Bennett, N. J., Whitty, T. S., Finkbeiner, E., Pittman, J., Bassett, H., Gelcich, S., & Allison, E. H. (2018). Environmental Stewardship: A Conceptual Review and Analytical Framework. Environmental management, 61(4), 597–614.

Ehnert, F., Frantzeskaki, N., Barnes, J., Borgström, S., Gorissen, L., Kern, F., Strenchock, L., Egermann, M., 2018. The Acceleration of Urban Sustainability Transitions: A Comparison of Brighton, Budapest, Dresden, Genk, and Stockholm. Sustainability 10, 612.

Elzen, B., Geels, F.W., Green, K., 2004. System innovation and the transition to sustainability: theory, evidence and policy. Edward Elgar Publishing, Cheltenham.

Fazey, Ioan; ...; Egermann, Markus; ... 2020. Transforming knowledge systems for life on Earth: Visions of future systems and how to get there. In: Energy Research & Social Science 70 (2020) 101724, S.1-18.

Folke, C., Carpenter, S.R., Walker, B., Scheffer, M., Chapin, T., Rockström, J., 2010. Resilience Thinking: Integrating Resilience, Adaptability and Transformability. . Ecology & Society 15, 1–9.

Loorbach, D., 2010. Transition Management for Sustainable Development: A Prescriptive, Complexity-Based Governance Framework. Governance 23, 161–183.

Loorbach, D., Frantzeskaki, N., Avelino, F., 2017. Sustainability Transitions Research: Transforming Science and Practice for Societal Change. Annu. Rev. Environ. Resour. 42, 599–626.

Schneidewind, U., Singer-Brodowski, M., 2013. Transformative Wissenschaft: Klimawandel im deutschen Wissenschafts- und Hochschulsystem. Metropolis-Verl, Marburg.

von Wirth, Timo; Lea Fuenfschilling, Niki Frantzeskaki & Lars Coenen; 2019. Impacts of urban living labs on sustainability transitions: mechanisms and strategies for systemic change through experimentation, European Planning Studies, 27:2, 229-257, DOI:10.1080/09654313.2018.1504895

Wolfram, M., 2018. Urban planning and transition management: Rationalities, instruments and dialectics, in: Frantzeskaki, N., Bach, M., Hölscher, K., Avelino, F. (Eds.), Co-Creating Sustainable Urban Futures. Springer, New York, pp. 103–125.

Wolfram, M., 2016. Conceptualizing urban transformative capacity: A framework for research and policy. Cities 51, 121–130.

Metabolisms and circularity in cities and regions

At present, the dominant socio-economic systems are largely based on linear resource flows and intensive use of natural resources and land. A transformation to more circular and local economic interactions promises a reduction in resource consumption as well as less emissions and waste (Zhang et al. 2020). Such a transformation is associated with a fundamental change in structures, cultures and practices (Hobson and Lynch, 2016). It offers solutions for the effective and long-term use of buildings and land, for the development of reusable, local and regional products (Vanhamäki et al. 2020), for the appreciation of demolition debris as a source of raw materials substituting virgin material extraction, and for the handling of hazardous substances that must be removed from the material cycles (Lopez Ruiz et al. 2020).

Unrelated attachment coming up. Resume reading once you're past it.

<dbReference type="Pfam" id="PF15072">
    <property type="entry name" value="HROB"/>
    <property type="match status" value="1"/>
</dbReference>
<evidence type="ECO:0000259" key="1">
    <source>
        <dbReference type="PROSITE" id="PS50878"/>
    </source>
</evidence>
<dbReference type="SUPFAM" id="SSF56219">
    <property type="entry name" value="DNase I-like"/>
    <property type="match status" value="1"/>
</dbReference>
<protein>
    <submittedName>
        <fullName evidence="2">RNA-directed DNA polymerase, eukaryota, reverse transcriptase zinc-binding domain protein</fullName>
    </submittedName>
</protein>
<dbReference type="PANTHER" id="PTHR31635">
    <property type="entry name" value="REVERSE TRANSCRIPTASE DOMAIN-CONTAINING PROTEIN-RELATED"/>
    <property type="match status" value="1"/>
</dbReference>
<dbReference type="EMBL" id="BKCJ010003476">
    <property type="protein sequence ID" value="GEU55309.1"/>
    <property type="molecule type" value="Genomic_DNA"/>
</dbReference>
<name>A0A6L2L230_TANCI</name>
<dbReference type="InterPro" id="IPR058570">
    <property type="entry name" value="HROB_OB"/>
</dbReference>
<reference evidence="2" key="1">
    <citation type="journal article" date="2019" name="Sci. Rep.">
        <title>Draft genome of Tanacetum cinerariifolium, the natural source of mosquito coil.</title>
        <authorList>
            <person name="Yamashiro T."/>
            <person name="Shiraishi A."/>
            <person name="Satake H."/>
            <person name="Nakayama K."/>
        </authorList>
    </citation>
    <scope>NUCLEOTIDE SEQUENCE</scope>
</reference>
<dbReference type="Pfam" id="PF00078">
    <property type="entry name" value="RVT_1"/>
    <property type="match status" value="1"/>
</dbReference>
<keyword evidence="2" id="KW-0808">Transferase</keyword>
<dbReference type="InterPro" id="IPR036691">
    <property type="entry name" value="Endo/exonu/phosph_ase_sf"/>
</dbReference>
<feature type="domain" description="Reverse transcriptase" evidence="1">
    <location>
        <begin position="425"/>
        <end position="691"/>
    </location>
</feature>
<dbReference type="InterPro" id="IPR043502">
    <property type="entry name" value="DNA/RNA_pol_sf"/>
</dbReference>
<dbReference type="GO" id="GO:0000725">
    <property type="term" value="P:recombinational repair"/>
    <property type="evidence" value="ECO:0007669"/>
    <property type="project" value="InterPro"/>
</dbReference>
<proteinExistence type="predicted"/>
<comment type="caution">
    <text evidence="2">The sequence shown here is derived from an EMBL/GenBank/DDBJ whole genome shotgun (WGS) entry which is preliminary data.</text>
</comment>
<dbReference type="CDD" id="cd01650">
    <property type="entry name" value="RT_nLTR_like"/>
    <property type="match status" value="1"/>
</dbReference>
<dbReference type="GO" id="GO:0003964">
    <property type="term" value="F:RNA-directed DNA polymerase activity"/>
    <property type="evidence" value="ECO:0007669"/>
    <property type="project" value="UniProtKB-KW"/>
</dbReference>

Nevertheless, a change to circular systems still faces many barriers. A central challenge, for example, is the complex configuration and multiple linkages between production and consumption at various levels of consideration (Köhler et al. 2019). Various studies (e.g. from urban and social metabolism research, resource economics) already provide basic information on the quantities and qualities of information and material flows and their interactions in space using different methods (e.g. material flow analysis, multisectoral modelling) (Schiller et al. 2017 a, b, Korzhenevych 2016).

Local and regional economic cycles have become an important field of action in urban and regional development (e.g. the "original regional" initiative of the Nuremberg Metropolitan Region). Linkages between rural supply and urban demand gain attention especially with regard to a comprehensive understanding of resource efficiency (e.g. Schiller et al. 2020). Many civil society initiatives are already testing transformative forms of local economy on a smaller scale (cf. e.g. the Nascent project in the food sector). However, the road to circularity and spatiality (e.g. in the construction sector among others) as the dominant mode of production, consumption, supply of raw materials and removal of pollutants still seems a long way off. An important aspect here is also the transferability of management approaches between the Global North and South (Schröder et al. 2020). Therefore, contributions to this section should focus on the following aspects, among others: